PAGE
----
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BG Falcon Media

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April 11, 2024

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    “gAyPRIL” (Gay-April) continues on Falcon Radio, sharing a playlist curated by the Queer Trans Student Union, sharing songs celebrating the LGBTQ+ experience. In similar vein, you will enjoy Jeanette Winterson’s books if you find yourself interested in LGBTQ+ voices and nonlinear narratives. As “dead week” is upon us, students, we can utilize resources such as Falcon […]
  • Poetics of April
    As we enter into the poetics of April, also known as national poetry month, here are four voices from well to lesser known. The Tradition – Jericho Brown Winner of the Pulitzer Prize, Brown visited the last American Association of Writers and Writing Programs (AWP 2024) conference, and I loved his speech and humor. Besides […]
Spring Housing Guide

Ocean hop can mean sacrifice for students

International students have a hard time getting into American universities, and it’s not because they are less qualified than domestic students.

No international student qualifies for U.S. financial aid in an undergraduate degree, so many potential students simply cannot afford to attend a U.S. college. But this has not deterred international students from attending the University.

During the 2004-2005 school year, BGSU educated 610 international students from 90 different countries. The University of Toledo had even more international students, with approximately 850 during the same school year.

There is high demand for financial assistance, but the U.S. government does not allot loan monies for international students.

International students are eligible for financial aid through graduate school assistantships. These graduate assistantships are competitive, so the majority of international students in graduate school are without financial assistance.

Just as international students have the need for financial aid, so do domestic students.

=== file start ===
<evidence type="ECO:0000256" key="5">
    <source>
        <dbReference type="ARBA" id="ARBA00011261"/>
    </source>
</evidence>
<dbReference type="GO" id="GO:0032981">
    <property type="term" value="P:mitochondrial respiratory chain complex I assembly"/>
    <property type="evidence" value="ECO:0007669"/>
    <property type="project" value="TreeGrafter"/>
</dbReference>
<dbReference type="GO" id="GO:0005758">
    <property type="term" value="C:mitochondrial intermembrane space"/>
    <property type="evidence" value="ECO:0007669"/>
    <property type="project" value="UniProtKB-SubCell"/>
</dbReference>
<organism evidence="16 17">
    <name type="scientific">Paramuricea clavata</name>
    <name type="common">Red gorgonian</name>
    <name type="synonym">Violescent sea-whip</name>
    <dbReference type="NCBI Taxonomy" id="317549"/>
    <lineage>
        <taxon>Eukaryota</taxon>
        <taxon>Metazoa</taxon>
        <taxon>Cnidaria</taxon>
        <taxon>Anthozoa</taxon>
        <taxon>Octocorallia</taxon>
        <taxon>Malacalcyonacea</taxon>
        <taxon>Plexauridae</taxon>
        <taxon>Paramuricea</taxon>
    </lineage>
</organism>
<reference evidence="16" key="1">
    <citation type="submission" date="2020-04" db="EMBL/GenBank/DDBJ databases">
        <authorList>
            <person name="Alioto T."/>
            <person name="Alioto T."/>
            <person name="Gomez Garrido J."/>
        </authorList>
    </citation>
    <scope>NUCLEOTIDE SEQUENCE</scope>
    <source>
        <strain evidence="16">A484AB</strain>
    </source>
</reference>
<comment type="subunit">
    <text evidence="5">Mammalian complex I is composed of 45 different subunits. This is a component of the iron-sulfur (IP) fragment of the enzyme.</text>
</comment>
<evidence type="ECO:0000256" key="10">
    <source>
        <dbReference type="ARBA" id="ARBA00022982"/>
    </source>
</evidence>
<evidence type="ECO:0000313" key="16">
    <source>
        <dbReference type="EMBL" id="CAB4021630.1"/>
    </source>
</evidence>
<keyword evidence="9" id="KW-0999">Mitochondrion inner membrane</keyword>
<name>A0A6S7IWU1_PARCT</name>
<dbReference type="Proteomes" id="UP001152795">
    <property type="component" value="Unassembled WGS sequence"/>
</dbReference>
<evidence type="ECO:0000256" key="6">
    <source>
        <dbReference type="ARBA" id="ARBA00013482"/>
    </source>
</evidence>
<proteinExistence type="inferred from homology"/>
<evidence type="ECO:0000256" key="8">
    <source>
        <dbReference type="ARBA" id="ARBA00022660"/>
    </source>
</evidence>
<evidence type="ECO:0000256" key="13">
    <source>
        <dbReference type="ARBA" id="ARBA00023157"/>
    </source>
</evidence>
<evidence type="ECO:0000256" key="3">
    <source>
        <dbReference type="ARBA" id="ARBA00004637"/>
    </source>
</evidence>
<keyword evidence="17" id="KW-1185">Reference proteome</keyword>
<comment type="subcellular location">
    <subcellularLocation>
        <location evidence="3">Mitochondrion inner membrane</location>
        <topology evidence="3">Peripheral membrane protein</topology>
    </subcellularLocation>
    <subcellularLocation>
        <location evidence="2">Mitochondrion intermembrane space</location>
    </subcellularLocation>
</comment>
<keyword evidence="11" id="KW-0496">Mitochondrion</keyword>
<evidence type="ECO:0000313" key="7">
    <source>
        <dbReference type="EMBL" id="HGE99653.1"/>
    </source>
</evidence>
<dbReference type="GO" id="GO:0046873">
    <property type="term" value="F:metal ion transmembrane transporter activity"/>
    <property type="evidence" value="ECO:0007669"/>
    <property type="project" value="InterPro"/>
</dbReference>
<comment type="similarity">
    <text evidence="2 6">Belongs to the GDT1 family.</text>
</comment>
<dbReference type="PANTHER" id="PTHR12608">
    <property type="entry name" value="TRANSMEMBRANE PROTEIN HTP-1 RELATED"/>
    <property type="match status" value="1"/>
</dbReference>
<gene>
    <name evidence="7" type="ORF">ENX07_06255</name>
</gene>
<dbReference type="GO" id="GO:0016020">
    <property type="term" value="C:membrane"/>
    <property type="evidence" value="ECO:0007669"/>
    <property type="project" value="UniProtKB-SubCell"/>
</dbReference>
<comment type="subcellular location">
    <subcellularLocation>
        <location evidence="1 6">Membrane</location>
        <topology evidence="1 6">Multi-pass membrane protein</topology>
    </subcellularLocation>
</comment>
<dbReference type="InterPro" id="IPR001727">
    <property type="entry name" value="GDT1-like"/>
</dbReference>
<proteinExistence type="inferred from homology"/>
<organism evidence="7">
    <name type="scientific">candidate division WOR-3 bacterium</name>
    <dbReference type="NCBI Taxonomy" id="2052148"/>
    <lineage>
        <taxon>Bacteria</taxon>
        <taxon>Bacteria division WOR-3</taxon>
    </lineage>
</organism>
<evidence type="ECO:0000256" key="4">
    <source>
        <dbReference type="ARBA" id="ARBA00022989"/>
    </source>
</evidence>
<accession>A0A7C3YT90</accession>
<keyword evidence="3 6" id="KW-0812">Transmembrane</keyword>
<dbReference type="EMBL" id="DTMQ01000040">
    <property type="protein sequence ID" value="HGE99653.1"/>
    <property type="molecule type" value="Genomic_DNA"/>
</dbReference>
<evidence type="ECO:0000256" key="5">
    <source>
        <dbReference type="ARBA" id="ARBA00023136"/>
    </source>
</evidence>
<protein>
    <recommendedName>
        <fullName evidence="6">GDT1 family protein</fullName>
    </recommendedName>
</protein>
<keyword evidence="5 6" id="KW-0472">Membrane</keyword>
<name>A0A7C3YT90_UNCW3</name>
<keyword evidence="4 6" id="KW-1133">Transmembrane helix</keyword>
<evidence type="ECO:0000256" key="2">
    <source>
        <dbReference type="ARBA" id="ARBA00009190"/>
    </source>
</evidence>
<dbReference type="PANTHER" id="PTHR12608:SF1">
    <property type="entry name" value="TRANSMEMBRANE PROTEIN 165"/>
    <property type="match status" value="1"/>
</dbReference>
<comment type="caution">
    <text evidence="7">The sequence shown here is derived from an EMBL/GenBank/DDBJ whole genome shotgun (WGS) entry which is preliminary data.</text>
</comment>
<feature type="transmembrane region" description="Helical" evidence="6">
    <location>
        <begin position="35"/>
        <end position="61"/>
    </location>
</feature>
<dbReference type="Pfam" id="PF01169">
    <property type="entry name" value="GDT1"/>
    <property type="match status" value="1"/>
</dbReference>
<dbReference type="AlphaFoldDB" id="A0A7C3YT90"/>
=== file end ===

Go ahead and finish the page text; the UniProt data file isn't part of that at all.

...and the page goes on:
Of the 2003 BGSU undergraduate class, 50 percent of domestic students borrowed an average of $18,000.

Where domestic students get needed money for school from the government, international students must get their funding through their families, religious institutions, banks and their home government.

Vikram Sharma, an international business graduate student from India, said government loans for students wanting to study abroad are minimal. Because these loans are so minimal, few are able to study abroad.

Governments want the money loaned to their citizens to be spent in their home countries and colleges, Sharma said.

By spending money domestically, it boosts the economy and creates jobs while keeping educated citizens at home.

“So many international students never return home after their education,” Sharma said. “So it is a bad financial investment for governments to fund this ‘brain drain.'”

International students applying at U.S. colleges are usually required to complete six processes before being accepted into the universities.

Items needed for admission are an application form, application fee, three letters of recommendation, transcripts, TOEFL (testing of English as a foreign language) scores, GRE or GMAT scores for graduate students, and most importantly, a financial statement.

If a financial statement is missing, an application will not be considered until proof is shown how tuition will be paid, said Jeffrey Grilliot, director for the Center for International Programs at the University.

“They don’t ask Americans for their financial statement because it is assumed they have money available to them,” Grilliot said.

Without financial aid for domestic students, enrollment rates would drop dramatically, Sharma said.

“The need for financial aid for U.S. students is ‘insignificant’ compared to potential international students of developing countries,” Sharma said.

The need for this financial aid is obvious because more international students are graduate students with assistantships than undergraduates said Bill Knight, director of planning and institutional research.

International students receiving financial aid through their graduate assistantships are sometimes “overwhelmed by obligations,” said Jotham Nyamari, a University graduate student from Kenya who works on-campus at dining services while maintaining his assistantship.

International and domestic graduate students are required to take a minimum of 12 credit hours to maintain their assistantship. Students are allowed to work a maximum of 20 hours a week on-campus. Between the classes being taken, the assistantship and working, students are left with little time for leisure.

“I have no social life, I am too busy,” Nyamari said.

Many international students still attend U.S. colleges even with the absence of financial aid.

“It is important to receive an American education. A degree from an American college will open opportunities for me in India,” Sharma said. “Getting a degree from an average Master in Business Administration school in India isn’t as good as an average MBA school in the U.S.A.”


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